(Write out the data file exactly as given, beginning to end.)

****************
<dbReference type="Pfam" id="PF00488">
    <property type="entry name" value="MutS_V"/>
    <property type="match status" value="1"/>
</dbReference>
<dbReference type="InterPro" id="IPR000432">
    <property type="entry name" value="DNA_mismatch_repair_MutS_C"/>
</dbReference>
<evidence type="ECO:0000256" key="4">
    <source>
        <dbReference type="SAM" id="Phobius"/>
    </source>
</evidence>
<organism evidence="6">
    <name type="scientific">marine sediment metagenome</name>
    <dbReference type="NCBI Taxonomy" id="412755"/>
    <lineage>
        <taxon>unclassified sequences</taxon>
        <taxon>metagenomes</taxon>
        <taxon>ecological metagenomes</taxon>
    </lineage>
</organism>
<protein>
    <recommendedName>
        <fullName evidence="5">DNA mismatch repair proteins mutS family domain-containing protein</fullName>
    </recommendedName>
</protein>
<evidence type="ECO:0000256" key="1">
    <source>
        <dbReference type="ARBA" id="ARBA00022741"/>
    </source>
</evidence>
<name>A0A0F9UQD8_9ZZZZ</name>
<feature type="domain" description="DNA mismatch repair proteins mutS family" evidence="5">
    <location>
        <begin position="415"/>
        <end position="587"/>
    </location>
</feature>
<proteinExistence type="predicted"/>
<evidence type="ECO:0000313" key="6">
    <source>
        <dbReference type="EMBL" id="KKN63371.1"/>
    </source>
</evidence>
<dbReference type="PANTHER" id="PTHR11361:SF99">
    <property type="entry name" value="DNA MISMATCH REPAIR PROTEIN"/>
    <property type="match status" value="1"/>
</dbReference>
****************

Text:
<dbReference type="Pfam" id="PF00488">
    <property type="entry name" value="MutS_V"/>
    <property type="match status" value="1"/>
</dbReference>
<dbReference type="InterPro" id="IPR000432">
    <property type="entry name" value="DNA_mismatch_repair_MutS_C"/>
</dbReference>
<evidence type="ECO:0000256" key="4">
    <source>
        <dbReference type="SAM" id="Phobius"/>
    </source>
</evidence>
<organism evidence="6">
    <name type="scientific">marine sediment metagenome</name>
    <dbReference type="NCBI Taxonomy" id="412755"/>
    <lineage>
        <taxon>unclassified sequences</taxon>
        <taxon>metagenomes</taxon>
        <taxon>ecological metagenomes</taxon>
    </lineage>
</organism>
<protein>
    <recommendedName>
        <fullName evidence="5">DNA mismatch repair proteins mutS family domain-containing protein</fullName>
    </recommendedName>
</protein>
<evidence type="ECO:0000256" key="1">
    <source>
        <dbReference type="ARBA" id="ARBA00022741"/>
    </source>
</evidence>
<name>A0A0F9UQD8_9ZZZZ</name>
<feature type="domain" description="DNA mismatch repair proteins mutS family" evidence="5">
    <location>
        <begin position="415"/>
        <end position="587"/>
    </location>
</feature>
<proteinExistence type="predicted"/>
<evidence type="ECO:0000313" key="6">
    <source>
        <dbReference type="EMBL" id="KKN63371.1"/>
    </source>
</evidence>
<dbReference type="PANTHER" id="PTHR11361:SF99">
    <property type="entry name" value="DNA MISMATCH REPAIR PROTEIN"/>
    <property type="match status" value="1"/>
</dbReference>